Chevron Phillips Chemical Co. (CPChem) LP announced Monday that it has selected a site near Old Ocean, TX, in Brazoria County, for two polyethylene facilities, part of the company’s U.S. Gulf Coast Petrochemicals Project.

“These polyethylene facilities would be the first ethylene derivative units to be constructed in Old Ocean and as such, they offer an exciting opportunity to our employees, the surrounding Brazoria County community, and those businesses that would service these new facilities,” said CEO Peter L. Cella. “In addition, constructing polyethylene infrastructure at Old Ocean better positions the location for potential future investments.”

Woodlands, TX-based CPChem — a 50-50 partnership jointly owned by Chevron Corp. and ConocoPhillips — launched a feasibility study over plans to build a “world-scale” ethane cracker and ethylene derivatives facilities in March 2011. When the company formally announced the project in December, it said it was also considering building the polyethylene plants at its existing Cedar Bayou facility in Baytown, TX (see Daily GPI, Dec. 15, 2011).

The two new polyethylene facilities are to have an annual capacity of 500,000 metric tons (1.1 billion pounds). The company said the plants would use its proprietary Loop Slurry process.

CPChem also announced that it had executed engineering and design agreements with Jacobs Engineering Group Inc. for the polypropylene facilities and with Shaw Energy & Chemicals to design another part of the Gulf Coast project, a 1.5 million metric tons/year (3.3 billion pounds/year) ethane cracker at Cedar Bayou.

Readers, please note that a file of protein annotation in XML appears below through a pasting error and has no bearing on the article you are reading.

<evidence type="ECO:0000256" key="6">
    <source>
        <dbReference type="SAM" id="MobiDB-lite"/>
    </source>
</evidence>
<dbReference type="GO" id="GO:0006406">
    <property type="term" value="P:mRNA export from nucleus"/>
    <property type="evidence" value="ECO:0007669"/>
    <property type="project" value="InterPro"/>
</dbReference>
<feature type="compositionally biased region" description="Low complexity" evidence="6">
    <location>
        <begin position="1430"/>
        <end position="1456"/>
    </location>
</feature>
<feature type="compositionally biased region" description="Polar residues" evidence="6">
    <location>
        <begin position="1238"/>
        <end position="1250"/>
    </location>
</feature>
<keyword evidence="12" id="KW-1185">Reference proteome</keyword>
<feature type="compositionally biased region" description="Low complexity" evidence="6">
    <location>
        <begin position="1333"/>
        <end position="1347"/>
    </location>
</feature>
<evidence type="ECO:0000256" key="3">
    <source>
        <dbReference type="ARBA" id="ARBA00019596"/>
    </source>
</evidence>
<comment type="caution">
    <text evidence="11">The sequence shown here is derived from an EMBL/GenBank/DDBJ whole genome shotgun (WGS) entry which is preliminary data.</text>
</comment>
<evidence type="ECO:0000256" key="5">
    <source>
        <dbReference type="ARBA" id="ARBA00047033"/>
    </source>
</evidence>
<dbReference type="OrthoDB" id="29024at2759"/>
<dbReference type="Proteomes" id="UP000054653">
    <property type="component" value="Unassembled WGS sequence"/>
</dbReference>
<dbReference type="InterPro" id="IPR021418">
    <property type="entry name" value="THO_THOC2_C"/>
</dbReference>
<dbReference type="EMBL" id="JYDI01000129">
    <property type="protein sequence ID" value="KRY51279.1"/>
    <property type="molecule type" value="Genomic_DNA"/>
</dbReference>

“We continue to believe that synergy with our existing Gulf Coast operations, proximity to feedstock supply, and application of proprietary technologies uniquely positions our company to capitalize on the opportunity that development of abundant shale resources affords the United States, and in particular the Gulf Coast region,” Cella said. “This project would benefit our owners, employees, local communities, customers, and suppliers.”

CPChem said the entire Gulf Coast project is expected to create approximately 400 long-term direct jobs and 10,000 engineering and construction jobs. The project is expected to be completed in 2017.

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